Event fixes

Addresses issues brought up here:

- Custom properties not updating when expected.
- Events not firing on first frame.

One important aspect of all of this:
- Custom properties on events update with LinearAnimation.apply.
- Events on timelines and state machines accrue/report during StateMachine/LinearAnimation.advance

These could happen when the state machine would transition to a layer with an animation. The first frame would apply with mix 0 meaning all non-mixable properties wouldn't be applied per https://github.com/rive-app/rive/pull/5960/files.

I took a slightly different approach. Now apply will always try to apply values. If mix is 0, non mixing properties will apply. I think semantically this makes more sense too. If you don't want to apply, don't apply. Apply with mix 0 is effectively a no-op as we had it before, so it was just a perf suck.

So I re-worked the various call sites for apply to not call it when attempting to mix in an effectively mixed-out animation. This has one caveat for blend states. Because the blend state advances all the animations in sync, .advance must still be called when mix is 0, so events will still report but custom property keyframes in mixed out animations will not update. I think that's reasonable, but may not be immediately apparent. We can opt to not report events when the mix is 0 by introducing a "reportEvents" boolean to advance, or add an option to the blend state for whether or not they should report.

236d788ea Event fixes (#5997)

Co-authored-by: Alex Gibson <agibson.uk@gmail.com>
Co-authored-by: Luigi Rosso <luigi-rosso@users.noreply.github.com>
7 files changed
tree: 16bc4b515a528e4838701da47e5db622fbae9284
  1. .github/
  2. .vscode/
  3. build/
  4. decoders/
  5. dependencies/
  6. dev/
  7. include/
  8. rivinfo/
  9. skia/
  10. src/
  11. tess/
  12. test/
  13. utils/
  14. vello/
  15. viewer/
  16. .dockerignore
  17. .gitignore
  18. .lua-format
  19. .rive_head
  20. build.sh
  21. Dockerfile
  22. Doxyfile
  24. README.md

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Rive C++ is a runtime library for Rive, a real-time interactive design and animation tool.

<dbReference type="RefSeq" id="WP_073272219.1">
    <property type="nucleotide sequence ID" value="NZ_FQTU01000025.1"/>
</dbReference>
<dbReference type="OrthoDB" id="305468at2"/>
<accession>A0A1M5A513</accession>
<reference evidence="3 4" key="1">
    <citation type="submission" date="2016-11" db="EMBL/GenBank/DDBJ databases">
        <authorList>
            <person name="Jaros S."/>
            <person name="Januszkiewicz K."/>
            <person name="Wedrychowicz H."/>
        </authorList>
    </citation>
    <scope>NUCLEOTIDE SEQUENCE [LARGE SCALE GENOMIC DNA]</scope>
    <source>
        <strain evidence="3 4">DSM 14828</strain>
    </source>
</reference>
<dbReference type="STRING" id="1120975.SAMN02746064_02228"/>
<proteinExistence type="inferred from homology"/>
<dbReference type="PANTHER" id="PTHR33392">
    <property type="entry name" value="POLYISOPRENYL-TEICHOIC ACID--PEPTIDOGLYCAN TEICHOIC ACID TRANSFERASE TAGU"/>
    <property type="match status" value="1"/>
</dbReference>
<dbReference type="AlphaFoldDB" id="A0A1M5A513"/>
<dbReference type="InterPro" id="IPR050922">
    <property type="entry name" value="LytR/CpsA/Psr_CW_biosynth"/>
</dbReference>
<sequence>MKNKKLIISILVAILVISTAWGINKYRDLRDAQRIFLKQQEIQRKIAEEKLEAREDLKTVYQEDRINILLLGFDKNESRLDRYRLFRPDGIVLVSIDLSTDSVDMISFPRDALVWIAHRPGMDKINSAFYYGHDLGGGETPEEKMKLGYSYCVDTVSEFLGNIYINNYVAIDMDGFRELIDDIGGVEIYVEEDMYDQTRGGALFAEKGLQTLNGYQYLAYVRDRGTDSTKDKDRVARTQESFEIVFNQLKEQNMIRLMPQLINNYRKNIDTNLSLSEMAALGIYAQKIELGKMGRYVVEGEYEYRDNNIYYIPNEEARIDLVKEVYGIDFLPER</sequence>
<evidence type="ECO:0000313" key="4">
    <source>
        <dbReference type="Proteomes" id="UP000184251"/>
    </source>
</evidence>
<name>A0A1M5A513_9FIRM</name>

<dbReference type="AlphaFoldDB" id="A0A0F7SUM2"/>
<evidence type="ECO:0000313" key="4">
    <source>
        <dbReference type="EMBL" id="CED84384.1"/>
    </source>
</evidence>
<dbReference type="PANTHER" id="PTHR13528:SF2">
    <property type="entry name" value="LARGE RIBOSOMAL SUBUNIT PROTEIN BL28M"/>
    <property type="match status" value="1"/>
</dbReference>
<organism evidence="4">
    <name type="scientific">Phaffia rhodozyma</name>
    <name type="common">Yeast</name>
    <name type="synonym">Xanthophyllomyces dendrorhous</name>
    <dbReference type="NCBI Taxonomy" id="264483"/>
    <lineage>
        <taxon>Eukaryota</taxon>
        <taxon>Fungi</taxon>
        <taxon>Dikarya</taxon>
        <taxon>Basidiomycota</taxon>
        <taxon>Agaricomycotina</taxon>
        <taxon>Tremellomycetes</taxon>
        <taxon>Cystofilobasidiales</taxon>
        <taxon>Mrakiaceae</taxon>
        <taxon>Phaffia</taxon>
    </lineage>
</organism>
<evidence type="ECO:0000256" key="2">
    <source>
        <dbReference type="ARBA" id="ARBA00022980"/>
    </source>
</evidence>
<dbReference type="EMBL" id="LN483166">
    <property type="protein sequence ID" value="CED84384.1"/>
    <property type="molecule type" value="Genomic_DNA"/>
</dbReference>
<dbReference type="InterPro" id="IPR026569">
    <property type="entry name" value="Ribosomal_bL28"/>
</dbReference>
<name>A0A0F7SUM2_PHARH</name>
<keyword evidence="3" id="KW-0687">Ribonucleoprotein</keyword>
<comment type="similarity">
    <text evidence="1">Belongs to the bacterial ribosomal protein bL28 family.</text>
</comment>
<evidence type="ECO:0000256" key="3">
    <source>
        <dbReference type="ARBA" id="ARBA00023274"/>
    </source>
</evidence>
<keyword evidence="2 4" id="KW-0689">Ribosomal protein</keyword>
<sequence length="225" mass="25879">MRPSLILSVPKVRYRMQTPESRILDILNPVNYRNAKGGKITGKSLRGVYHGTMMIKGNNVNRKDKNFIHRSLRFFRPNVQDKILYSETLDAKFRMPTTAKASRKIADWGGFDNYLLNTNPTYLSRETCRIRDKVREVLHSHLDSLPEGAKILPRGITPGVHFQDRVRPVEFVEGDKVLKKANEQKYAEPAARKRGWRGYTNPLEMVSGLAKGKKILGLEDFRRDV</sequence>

The C++ runtime for Rive provides these runtime features:

  • Loading Artboards and their contents from .riv files.
  • Querying LinearAnimations and StateMachines from Artboards.
  • Making changes to Artboard hierarchy (fundamentally same guts used by LinearAnimations and StateMachines) and effienclty solving those changes via Artboard::advance.
  • Abstract Renderer for submitting high level vector path commands with retained path objects to optimize and minimize path re-computation (ultimately up to the concrete rendering implementation).
  • Example concrete renderer written in C++ with Skia. Skia renderer code is in skia/renderer/src/skia_renderer.cpp.

Build System

We use premake5. The Rive dev team primarily works on MacOS. There is some work done by the community to also support Windows and Linux. PRs welcomed for specific platforms you wish to support! We encourage you to use premake as it's highly extensible and configurable for a variety of platforms.


In the rive-cpp directory, run build.sh to debug build and build.sh release for a release build.

If you've put the premake5 executable in the rive-cpp/build folder, you can run it with PATH=.:$PATH ./build.sh

Rive makes use of clang vector builtins, which are, as of 2022, still a work in progress. Please use clang and ensure you have the latest version.

Building skia projects

cd skia/dependencies
./make_skia.sh      // this will invoke get_skia.sh

To build viewer (plus you'll needed CMake installed)



Uses the Catch2 testing framework.

cd dev

In the dev directory, run test.sh to compile and execute the tests.

(if you've installed premake5 in rive-cpp/build, you can run it with PATH=../../build:$PATH ./test.sh)

The tests live in rive/test. To add new tests, create a new xxx_test.cpp file here. The test harness will automatically pick up the new file.

There's a VSCode command provided to run tests from the Tasks: Run Task command palette.

Code Formatting

rive-cpp uses clang-format, you can install it with brew on MacOS: brew install clang-format.

Memory Checks

Note that if you‘re on MacOS you’ll want to install valgrind, which is somewhat complicated these days. This is the easiest solution (please PR a better one when it becomes available).

brew tap LouisBrunner/valgrind
brew install --HEAD LouisBrunner/valgrind/valgrind

You can now run the all the tests through valgrind by running test.sh memory.

Disassembly Explorer

If you want to examine the generated assembly code per cpp file, install Disassembly Explorer in VSCode.

A disassemble task is provided to compile and preview the generated assembly. You can reach it via the Tasks: Run Task command palette or you can bind it to a shortcut by editing your VSCode keybindings.json:

        "key": "cmd+d",
        "command": "workbench.action.tasks.runTask",
        "args": "disassemble"